The first “For” look at the top just goes through the results cells and clears the results from the last time I ran a check. The second FOR loop counts through the rows listing the websites, starting at the third row (intRow-3), performs the Ping command (the Set oPing line), and then returns the results into column B (Sheet1.Cells(intRow,2) = sPing).

Here’s how those results look after the script runs.

how to use excel for managing money

The results column shows whether the ping was successful, and the Time/TTL details.

If you aren’t familiar with adding command buttons to an Excel sheet, you can add the button from the “Developer” menu, and clicking on the “Insert” button and choosing the button from the list. Draw the button onto the sheet, right click on it, and then select “Assign Macro”.

how to use excel for managing money

Type the name of the Macro for that button, and click on “New”.

how to use excel for managing money

This will open up the code screen where you can insert the code from above.

Maintaining a Library of Link Groups

On another tab, I also started to organize the group of links that I use to perform certain tasks. For example, when I write for MUO, I like to open up the MUO WordPress editor, google, and our Google Docs page for topics. When I research for Top Secret Writers topics, I like to open a few standard media pages.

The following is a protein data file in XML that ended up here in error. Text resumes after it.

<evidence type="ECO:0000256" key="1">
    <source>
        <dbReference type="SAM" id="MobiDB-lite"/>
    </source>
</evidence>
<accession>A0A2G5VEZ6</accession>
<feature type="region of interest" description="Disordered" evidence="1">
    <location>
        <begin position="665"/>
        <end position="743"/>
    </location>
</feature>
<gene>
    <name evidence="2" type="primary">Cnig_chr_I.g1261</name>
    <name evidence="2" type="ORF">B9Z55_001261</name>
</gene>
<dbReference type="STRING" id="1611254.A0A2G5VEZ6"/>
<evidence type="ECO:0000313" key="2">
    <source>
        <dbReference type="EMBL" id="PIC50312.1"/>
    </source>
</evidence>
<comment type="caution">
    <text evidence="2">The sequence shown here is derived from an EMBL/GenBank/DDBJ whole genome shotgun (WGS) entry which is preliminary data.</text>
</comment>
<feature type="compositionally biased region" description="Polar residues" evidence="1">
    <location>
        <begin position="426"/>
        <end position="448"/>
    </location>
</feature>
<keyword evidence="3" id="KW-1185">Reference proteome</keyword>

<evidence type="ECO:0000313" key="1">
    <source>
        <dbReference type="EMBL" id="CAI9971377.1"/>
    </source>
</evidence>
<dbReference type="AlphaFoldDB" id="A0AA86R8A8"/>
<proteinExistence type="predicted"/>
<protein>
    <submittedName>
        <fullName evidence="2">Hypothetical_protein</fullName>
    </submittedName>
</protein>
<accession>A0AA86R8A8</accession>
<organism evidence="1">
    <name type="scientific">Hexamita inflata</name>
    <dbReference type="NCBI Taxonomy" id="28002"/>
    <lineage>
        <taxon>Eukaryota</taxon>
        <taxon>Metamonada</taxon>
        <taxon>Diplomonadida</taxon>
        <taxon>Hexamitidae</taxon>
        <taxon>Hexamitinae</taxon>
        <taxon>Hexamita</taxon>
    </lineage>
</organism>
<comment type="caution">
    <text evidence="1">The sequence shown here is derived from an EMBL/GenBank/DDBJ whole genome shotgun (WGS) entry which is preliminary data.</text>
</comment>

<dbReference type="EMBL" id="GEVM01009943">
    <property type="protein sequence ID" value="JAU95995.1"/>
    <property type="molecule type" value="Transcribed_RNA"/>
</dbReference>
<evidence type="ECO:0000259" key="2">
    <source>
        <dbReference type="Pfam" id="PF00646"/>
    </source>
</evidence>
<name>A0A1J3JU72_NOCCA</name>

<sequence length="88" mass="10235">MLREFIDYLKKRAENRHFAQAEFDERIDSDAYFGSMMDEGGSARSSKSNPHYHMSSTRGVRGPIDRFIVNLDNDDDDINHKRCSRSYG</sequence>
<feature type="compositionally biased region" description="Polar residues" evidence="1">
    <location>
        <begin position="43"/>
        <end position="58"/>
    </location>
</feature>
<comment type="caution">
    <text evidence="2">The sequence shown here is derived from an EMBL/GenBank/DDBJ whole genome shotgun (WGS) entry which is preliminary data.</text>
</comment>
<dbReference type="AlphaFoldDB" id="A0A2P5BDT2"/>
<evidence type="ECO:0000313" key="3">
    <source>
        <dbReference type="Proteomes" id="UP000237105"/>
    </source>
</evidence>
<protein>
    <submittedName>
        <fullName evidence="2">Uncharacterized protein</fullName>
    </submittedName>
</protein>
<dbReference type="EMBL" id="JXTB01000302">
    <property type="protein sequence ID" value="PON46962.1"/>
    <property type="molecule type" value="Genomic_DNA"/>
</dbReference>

use excel for project management

When I click the “Launch Group” button, it will launch the default web browser and open up all pages in that group. Here’s how the script for each button looks:

Dim intSiteCount As Integer  Dim intCount As Integer  Dim intCol As Integer  Dim intRow As Integer    intSiteCount = CInt(Sheet2.Cells(4, 3).Value)  intRow = 5    For intCount = 1 To intSiteCount      ActiveWorkbook.FollowHyperlink (Sheet2.Cells(intRow, 2))      intRow = intRow + 1  Next

This script is simple but effective. The secret to this one is the “FollowHyperlink” function. This code will check the number of links defined in the cell just to the right of the group title, and knows to run through that many links before the title. For each button, the location of the link count, and the column being used needs to be manually typed into the code, but the rest of the code is identical for each button.

Previewing your Picture Gallery

On the next tab of my automation worksheet is where I go when I want to quickly run through all of the images in my pictures folder. I do this because I place more than just images in that folder, and want to see all of the files that I have there.

Here’s what it looks like after clicking the “Preview Pics” button.

use excel for project management

Right now I manually update this sheet by deleting all pictures from the B column, and then clicking on the “Preview Pics” button.

The button runs the following script: